Investigatory Powers Bill

Written Evidence submitted by Remote Control Project (IPB 55)

The Remote Control project is a project of the Network for Social Change hosted by Oxford Research Group. We examine and challenge ways of modern warfare which take place ‘behind the scenes’ rather than being conducted on a traditional battlefield. This includes the use of drones, developments leading to autonomous weapons, special operations forces (SOF), private military and security companies (PMSCs) and cyber and intelligence activities. We believe that the long-term consequences of remote control methods need to be factored into security policies and promote sustainable solutions to conflicts.


1. Remote Control has a number of concerns about the Investigatory Powers Bill. These include:

i. Lack of evidence for the effectiveness of mass surveillance as an intelligence gathering tool.

ii. The diversion of resources from more effective traditional methods of intelligence gathering.

iii. The potential for mass surveillance to cause alienation and contribute to radicalisation.

iv. Inadequate safeguards to guard against misuse.

2. We therefore recommend the following changes to the IP Bill:

i. Replacing all provisions for bulk data collection and retention with provisions for targeted surveillance based on reasonable suspicion.

ii. At a minimum, we recommend removing the most draconian of the provisions for bulk data collection, including removing the section proposing bulk retention of internet connection records in its entirety, removing the section proposing bulk equipment interference warrants, and removing the section proposing bulk dataset warrants.

iii. Amending the Bill to establish a full system of judicial authorisation for communications intercept, with a judge rather than a minister playing the exclusive oversight role. Failing this, ensuring judges have the scope (including access to all relevant material) to conduct a full merits review of warrants rather than just examine the procedure.

Concerns about mass surveillance in general

Lack of evidence for ability to foil terror plots

1.1. Three reports have been published in the US in recent years casting doubt on the effectiveness of mass surveillance programmes to thwart terror plots. The first is a joint report in 2009 by Inspector Generals for five intelligence and law enforcement agencies (the Department of Defence, the Department of Justice, the CIA, the NSA, and the Office of National Intelligence) on the NSA’s Stellar Wind mass surveillance programme. To quantify its value for counter-terrorism operations the report conducted two statistical studies. The first found that just 1.2% of tips gained from mass surveillance had made a "significant" contribution to identifying a terrorist, deporting a terrorism suspect or development of confidential information about terrorists. The second found that none have proved useful.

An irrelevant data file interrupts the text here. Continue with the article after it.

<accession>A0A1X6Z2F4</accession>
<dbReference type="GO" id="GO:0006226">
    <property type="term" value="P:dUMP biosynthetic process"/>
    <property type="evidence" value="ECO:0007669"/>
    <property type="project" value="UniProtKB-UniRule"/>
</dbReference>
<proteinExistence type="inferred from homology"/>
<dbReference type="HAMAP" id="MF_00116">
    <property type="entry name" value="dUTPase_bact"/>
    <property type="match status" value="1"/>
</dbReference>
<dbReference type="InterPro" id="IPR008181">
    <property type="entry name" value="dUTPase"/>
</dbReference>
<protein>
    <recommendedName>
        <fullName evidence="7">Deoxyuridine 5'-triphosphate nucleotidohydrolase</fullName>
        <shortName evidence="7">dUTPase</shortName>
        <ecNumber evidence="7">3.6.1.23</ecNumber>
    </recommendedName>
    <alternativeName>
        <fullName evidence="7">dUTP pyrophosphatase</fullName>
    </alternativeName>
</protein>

1.2. The second report was published by Washington based think tank New America Foundation in 2014. It similarly attempts a quantitative analysis by compiling a database of all individuals in the US (as well as US persons abroad) recruited by al-Qaeda or likeminded groups or inspired by al-Qaeda’s ideology, and charged in the US with an act of terrorism since 9/11, in order to ascertain the initial impetus for investigation. It found that NSA mass collection played an identifiable role in, at most, 1.8% of terrorism cases examined. Traditional investigative methods initiated the majority (60%) of terrorism cases. This includes community or family tips which made up 17.8% of total cases, as well as informants (16%), routine law enforcement (12%), militant self-disclosed by publicizing extremist activity (4%) and suspicious activity reports (8.4%).